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A Brief History of ABC Caucuses

American Baptists are acutely aware of the vision of the Body of Christ that is inclusive and representative of all of its members. When the meeting is called, there is a seat for everyone to participate.

After the racial turmoil of the 1960s, American Baptists decided to officially include under-represented groups in the life of the denomination by adding definition, criteria, and recognition into the ABC Bylaws and Standing Rules. In 1970, four caucuses were organized: Asian, Black, Hispanic and Native American Indian. The General Board approved annual funding for the caucuses that was administered by the Office of the General Secretary.

As new racial/ethnic groups join the ABC, two additional caucuses were recognized: Haitian in 19__ and Portuguese-Speaking in 19__.  Seeing the continuing need to have more women participate in leadership positions of the ABC, the Women’s Caucus was formed in 2014. At this time, there are 7 officially recognized ABC Caucuses. The BGM Credentials and Caucus Committee at its September 2016 meeting is recommending that a Young Adult Caucus be recognized.

The only purpose of caucus funding from the Office of the General Secretary is to assist caucus constituents to meet for the primary purpose of advocacy. Thus, the name, “caucus.” In other words, a caucus is primarily an administrative organization to identify under-represented people who may be residing in distant places to gather for the purpose of setting an agenda for the larger ABC family.

This is particularly apparent when the annual funding to a caucus is approximately $4000-8000. Caucuses recognize that missions and ministries are carried out by both national and regional entities namely ABHMS, IM and the 33 regional organizations. These ABC mission partners are organized and equipped to best deliver programs and resources to strengthen effective ministries in the ABC including the local churches and leaders participating in the caucuses. Therefore, when caucuses submit annual reports to the ABC Credentials and Caucus Committee for review, they would only need to report on how they utilized their annual funding for administrative activities.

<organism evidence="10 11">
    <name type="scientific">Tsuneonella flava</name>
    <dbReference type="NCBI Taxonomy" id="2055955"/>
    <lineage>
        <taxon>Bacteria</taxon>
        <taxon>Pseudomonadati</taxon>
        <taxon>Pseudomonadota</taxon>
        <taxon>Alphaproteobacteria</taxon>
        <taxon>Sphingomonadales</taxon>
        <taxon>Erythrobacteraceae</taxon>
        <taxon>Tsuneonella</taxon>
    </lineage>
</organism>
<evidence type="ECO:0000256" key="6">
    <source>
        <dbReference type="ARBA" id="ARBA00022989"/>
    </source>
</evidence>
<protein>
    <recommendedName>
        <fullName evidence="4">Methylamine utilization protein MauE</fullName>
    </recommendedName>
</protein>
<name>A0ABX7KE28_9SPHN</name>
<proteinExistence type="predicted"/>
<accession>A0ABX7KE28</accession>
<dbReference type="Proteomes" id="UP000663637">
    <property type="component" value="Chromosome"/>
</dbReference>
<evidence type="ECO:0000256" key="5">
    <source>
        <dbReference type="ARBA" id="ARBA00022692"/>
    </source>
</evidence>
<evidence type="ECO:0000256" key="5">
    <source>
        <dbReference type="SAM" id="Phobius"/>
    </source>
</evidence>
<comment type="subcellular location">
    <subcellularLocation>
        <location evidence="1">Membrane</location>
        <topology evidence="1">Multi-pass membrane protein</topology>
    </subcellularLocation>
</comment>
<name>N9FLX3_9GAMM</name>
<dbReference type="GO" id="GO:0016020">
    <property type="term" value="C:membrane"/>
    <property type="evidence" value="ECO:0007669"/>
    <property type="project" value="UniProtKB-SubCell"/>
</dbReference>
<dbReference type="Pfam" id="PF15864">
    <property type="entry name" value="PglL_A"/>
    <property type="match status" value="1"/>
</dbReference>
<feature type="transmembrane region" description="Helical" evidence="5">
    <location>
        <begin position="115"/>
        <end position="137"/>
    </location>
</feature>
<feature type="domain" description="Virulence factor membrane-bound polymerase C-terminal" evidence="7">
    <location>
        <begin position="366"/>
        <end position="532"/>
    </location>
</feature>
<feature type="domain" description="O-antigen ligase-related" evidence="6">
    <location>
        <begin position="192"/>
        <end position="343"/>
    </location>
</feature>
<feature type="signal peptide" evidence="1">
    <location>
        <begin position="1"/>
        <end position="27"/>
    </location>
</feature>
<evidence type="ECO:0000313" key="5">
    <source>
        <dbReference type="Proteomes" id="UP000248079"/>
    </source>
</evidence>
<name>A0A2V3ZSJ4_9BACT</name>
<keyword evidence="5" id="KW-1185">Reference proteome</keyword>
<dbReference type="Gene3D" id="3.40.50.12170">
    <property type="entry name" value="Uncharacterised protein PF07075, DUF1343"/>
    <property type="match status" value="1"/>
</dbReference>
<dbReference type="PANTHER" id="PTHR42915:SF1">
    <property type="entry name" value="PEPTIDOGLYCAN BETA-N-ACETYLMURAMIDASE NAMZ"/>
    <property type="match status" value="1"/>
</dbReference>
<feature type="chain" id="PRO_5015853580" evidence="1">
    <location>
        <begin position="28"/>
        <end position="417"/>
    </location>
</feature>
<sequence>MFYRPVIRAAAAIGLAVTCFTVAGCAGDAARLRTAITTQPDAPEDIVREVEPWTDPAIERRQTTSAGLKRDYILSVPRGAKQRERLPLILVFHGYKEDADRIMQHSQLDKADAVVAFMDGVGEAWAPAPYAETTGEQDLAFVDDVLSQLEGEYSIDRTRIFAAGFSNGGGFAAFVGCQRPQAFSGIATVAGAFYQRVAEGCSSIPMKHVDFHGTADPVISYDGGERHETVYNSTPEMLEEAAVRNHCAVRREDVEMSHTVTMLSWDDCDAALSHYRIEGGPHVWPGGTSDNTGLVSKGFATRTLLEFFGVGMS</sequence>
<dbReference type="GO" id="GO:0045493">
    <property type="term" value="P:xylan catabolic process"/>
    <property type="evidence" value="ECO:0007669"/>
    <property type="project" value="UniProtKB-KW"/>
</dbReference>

Read Related Sermon  Human and Divine Stories

The existence of caucuses in the ABC is approaching 50 years and while there has been greater inclusiveness and representation in a number of places of ABC life, there is still work to be done. We continue to see this in the addition of new caucuses in recent years. The hope and prayer that ABC may truly in God’s time reflect the Body of Christ on “earth as we know it is already in heaven,” one can say that it’s honorable and Christ-like to have deliberately “put a thorn in our side.”

Don Ng, 9.27.2016

1 thought on “A Brief History of ABC Caucuses

  1. Rev. Dr. Trinette V. McCray says:

    The American Baptist Black Caucus was the first racial ethnic Caucus to be formed and become the first caucus in the American Baptist Churches. It was in response the the demands and work of the group then called, “The Black Churchmen” in 1963. Their demand for a Caucus and other inclusive actions on the part of the ABC gave rise much later to form other racial ethnic caucuses.

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